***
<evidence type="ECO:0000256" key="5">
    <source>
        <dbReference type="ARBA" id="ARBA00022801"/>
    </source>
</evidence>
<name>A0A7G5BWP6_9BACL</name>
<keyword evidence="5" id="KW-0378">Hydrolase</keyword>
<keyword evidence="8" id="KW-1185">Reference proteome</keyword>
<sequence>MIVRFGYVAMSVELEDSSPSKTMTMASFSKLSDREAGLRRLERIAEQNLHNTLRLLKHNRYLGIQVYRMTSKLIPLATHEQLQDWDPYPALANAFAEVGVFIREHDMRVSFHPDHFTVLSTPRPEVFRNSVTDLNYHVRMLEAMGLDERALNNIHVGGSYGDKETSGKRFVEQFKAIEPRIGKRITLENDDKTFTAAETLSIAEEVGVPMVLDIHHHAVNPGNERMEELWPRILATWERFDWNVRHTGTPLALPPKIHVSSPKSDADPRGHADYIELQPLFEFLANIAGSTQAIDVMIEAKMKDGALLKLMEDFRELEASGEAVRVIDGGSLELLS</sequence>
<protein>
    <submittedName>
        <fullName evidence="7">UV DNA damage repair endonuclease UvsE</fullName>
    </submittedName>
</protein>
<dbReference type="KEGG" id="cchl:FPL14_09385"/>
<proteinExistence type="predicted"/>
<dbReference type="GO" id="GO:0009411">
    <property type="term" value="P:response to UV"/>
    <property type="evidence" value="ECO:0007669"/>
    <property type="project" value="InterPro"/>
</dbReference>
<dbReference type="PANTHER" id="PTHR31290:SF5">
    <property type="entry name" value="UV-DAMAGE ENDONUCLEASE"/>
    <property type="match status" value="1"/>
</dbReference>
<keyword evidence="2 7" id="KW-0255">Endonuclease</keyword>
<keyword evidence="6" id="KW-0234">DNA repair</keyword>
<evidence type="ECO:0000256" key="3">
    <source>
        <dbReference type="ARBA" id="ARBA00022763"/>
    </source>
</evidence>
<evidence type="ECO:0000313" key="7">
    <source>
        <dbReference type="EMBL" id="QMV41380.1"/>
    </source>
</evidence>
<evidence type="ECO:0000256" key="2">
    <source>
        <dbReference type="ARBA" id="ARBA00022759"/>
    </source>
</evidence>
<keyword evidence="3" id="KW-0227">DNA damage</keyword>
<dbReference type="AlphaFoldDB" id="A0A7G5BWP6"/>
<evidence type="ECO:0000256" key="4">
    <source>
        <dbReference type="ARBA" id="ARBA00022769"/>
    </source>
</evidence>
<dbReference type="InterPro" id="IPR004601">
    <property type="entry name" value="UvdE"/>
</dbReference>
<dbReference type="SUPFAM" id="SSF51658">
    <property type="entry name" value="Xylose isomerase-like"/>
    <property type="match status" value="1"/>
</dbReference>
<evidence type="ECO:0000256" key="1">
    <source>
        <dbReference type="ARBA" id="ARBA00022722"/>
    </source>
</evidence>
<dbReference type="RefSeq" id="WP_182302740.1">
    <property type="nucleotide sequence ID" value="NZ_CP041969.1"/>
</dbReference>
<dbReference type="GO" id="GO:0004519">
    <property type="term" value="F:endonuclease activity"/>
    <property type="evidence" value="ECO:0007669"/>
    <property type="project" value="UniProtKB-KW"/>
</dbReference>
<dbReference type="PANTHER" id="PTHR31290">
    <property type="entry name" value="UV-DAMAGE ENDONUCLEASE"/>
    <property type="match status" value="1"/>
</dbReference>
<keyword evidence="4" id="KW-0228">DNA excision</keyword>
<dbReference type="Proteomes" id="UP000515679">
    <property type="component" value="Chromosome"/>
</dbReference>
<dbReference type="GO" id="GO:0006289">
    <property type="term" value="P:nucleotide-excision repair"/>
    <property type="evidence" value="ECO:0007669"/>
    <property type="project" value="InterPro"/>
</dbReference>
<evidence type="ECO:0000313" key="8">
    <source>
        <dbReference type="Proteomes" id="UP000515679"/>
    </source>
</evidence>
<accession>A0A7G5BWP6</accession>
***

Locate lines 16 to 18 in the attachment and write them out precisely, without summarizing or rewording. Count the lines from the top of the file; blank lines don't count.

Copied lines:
<proteinExistence type="predicted"/>
<dbReference type="GO" id="GO:0009411">
    <property type="term" value="P:response to UV"/>